Are surfing and other ocean activities safe during a health crisis? Most experts say yes

State health director disputes claim that surfing isn’t safe during pandemic

HONOLULU, Hawaii (HawaiiNewsNow) - There’s a growing debate over whether surfing should be allowed during the coronavirus pandemic.

A news story from San Diego quotes a scientist who says coronavirus droplets could be spreading in the sea breeze. That scientist hasn’t returned our inquiries.

But Hawaii’s health director, a surfer himself, isn’t buying it.

“I disagree with that,” said Dr. Bruce Anderson.

"I think surfing by its very nature reinforces social distancing.” Professor Miller also says the sea breeze theory is unproven. He also says sunlight is very effective in killing microorganisms, such as the coronavirus.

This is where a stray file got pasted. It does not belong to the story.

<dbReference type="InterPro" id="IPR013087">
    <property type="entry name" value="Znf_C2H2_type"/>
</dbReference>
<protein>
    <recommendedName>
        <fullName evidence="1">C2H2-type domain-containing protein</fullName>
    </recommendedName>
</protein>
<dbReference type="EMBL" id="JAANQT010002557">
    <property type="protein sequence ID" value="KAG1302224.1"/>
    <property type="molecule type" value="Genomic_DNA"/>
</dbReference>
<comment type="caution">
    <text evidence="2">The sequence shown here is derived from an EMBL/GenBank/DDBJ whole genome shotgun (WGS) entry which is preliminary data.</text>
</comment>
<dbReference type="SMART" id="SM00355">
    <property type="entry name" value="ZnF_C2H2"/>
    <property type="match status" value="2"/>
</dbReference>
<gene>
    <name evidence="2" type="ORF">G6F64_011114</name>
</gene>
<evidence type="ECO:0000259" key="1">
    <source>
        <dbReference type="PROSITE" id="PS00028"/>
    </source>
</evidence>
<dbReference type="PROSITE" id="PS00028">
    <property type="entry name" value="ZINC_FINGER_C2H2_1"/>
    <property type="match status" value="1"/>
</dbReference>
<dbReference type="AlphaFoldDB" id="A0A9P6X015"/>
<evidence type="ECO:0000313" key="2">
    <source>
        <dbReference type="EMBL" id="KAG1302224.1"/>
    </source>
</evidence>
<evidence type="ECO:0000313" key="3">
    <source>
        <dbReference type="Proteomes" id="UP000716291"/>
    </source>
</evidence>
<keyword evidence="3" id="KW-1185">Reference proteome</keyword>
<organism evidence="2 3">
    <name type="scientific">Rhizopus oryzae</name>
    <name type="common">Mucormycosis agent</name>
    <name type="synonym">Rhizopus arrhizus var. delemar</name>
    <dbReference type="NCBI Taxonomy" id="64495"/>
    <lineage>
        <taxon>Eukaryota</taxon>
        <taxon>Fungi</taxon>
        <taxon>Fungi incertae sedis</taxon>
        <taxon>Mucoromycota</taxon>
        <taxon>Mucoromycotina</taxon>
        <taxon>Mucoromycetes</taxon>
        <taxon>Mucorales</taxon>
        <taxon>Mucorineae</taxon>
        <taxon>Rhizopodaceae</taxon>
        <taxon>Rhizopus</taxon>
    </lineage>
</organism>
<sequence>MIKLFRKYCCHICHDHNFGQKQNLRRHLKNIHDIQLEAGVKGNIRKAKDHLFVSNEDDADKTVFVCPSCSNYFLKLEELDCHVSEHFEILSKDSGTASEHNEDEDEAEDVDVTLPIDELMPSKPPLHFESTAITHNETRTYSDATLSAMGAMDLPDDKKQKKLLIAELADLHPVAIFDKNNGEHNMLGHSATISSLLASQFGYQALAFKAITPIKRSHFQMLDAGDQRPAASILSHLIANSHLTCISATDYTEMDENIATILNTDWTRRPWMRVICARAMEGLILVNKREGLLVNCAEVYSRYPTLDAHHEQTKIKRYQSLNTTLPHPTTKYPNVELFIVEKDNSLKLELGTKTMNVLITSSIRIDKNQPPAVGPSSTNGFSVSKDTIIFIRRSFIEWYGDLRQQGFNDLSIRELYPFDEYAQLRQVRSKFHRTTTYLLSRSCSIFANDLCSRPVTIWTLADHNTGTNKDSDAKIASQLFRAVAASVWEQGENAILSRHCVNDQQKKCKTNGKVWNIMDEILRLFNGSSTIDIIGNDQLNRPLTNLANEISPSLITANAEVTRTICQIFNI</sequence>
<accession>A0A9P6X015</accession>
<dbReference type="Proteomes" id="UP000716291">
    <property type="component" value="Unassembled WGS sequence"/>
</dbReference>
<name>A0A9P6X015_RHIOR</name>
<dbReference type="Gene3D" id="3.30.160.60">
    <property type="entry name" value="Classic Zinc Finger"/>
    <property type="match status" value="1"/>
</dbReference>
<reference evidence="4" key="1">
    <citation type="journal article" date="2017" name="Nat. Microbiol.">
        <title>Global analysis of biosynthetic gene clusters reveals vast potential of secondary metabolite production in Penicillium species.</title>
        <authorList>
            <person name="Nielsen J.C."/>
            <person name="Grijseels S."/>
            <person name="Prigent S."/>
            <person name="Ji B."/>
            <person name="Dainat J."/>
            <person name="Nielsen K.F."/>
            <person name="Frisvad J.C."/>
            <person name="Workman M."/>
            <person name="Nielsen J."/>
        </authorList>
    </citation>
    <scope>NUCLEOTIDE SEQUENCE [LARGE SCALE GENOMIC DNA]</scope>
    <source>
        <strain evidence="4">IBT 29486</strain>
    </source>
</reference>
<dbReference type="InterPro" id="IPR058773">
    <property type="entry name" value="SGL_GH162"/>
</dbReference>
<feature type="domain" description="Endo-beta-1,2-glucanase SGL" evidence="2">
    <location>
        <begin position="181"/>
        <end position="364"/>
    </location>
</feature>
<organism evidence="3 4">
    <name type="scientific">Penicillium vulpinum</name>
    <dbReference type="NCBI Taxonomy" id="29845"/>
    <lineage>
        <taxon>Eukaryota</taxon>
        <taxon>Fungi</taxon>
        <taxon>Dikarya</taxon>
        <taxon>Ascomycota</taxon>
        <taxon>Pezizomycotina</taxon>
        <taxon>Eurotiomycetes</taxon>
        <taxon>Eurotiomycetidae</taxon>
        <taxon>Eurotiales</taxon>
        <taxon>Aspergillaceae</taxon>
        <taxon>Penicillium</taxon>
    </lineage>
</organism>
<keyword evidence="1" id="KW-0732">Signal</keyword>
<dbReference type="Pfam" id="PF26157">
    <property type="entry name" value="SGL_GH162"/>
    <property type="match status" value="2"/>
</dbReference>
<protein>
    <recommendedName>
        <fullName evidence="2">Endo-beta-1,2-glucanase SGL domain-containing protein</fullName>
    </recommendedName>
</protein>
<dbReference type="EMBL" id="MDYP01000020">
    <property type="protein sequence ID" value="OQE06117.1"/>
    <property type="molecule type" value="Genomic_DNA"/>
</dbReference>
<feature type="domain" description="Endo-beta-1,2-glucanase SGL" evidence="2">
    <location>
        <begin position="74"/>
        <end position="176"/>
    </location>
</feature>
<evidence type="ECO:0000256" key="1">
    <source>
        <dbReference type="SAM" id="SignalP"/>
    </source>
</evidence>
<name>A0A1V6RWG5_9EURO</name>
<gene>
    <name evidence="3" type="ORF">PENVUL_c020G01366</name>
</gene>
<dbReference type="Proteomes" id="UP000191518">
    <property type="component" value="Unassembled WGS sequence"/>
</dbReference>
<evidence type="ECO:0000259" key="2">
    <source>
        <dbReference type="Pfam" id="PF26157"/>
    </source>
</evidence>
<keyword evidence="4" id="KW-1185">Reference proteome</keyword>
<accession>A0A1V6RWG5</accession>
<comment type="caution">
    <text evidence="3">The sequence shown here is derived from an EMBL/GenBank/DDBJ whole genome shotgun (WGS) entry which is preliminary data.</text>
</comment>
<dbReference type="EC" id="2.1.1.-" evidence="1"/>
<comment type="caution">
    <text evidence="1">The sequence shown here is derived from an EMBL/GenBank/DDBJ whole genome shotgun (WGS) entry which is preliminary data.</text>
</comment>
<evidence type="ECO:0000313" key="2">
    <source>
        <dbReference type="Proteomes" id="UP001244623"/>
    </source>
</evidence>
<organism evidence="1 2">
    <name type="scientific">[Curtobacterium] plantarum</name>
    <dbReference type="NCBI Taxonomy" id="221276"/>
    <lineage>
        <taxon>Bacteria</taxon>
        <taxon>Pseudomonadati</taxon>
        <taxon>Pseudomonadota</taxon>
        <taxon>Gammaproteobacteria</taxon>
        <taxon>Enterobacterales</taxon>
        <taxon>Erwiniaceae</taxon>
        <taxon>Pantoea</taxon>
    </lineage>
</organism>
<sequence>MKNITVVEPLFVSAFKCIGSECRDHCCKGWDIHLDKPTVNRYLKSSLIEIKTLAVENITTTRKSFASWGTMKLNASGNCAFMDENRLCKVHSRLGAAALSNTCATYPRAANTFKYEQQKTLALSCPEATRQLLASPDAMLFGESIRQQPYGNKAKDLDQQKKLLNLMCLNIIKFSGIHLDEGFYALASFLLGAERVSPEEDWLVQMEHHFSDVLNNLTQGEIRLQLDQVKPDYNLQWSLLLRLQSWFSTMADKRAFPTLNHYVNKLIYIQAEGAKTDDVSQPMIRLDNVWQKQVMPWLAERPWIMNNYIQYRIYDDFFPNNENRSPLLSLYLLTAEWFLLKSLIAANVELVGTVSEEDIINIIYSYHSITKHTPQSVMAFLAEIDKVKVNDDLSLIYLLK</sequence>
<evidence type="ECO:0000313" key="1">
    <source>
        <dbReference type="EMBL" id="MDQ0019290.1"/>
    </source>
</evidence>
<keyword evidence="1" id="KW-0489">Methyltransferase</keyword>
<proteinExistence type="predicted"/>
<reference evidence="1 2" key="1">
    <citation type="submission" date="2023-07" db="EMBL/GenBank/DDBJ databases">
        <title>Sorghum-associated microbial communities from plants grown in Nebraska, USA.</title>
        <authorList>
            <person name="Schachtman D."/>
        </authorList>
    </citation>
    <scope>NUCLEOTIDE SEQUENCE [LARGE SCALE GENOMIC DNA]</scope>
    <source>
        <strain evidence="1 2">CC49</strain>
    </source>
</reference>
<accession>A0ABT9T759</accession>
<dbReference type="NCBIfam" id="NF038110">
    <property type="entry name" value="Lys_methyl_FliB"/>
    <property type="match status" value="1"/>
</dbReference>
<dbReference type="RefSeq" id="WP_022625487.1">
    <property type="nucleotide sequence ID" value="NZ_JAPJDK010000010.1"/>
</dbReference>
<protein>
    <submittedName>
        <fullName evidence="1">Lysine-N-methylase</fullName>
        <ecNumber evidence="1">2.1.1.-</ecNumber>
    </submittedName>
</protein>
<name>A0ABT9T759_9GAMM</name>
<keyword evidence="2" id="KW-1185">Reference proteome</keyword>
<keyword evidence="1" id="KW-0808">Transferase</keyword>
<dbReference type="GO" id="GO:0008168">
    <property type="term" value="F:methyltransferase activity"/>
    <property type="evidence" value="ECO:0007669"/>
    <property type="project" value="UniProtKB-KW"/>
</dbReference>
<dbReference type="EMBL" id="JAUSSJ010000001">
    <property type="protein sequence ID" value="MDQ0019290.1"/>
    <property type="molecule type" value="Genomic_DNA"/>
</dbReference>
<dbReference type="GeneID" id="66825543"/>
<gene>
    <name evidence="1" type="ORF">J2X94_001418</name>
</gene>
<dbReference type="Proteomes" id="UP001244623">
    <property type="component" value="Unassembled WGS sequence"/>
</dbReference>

Hawaii News Now found no hard science tying the spread of COVID-19 to ocean exercise. The risks appear to be the same as anywhere else.

Because of that, University of Hawaii Epidemiologist DeWolfe Miller says the advice is the same: Stay 6 feet away from each other.

At Queen’s surf break in Waikiki, some surfers said people were keeping their distance. Others said they were not. Diamond Head surfers also packed the area for a new south swell.

Some are worried surfing might be banned like it is in parts of Europe.

“That would be pretty bad,” said a surfer named Glen. “I mean that’s your form of exercise. Most people are kinda going stir crazy already.”

Waikiki’s ambassadors have also been wiping down surfaces with cleaning products. And police are making sure no one is lounging or gathering in crowds. But again, surfing is still legal.

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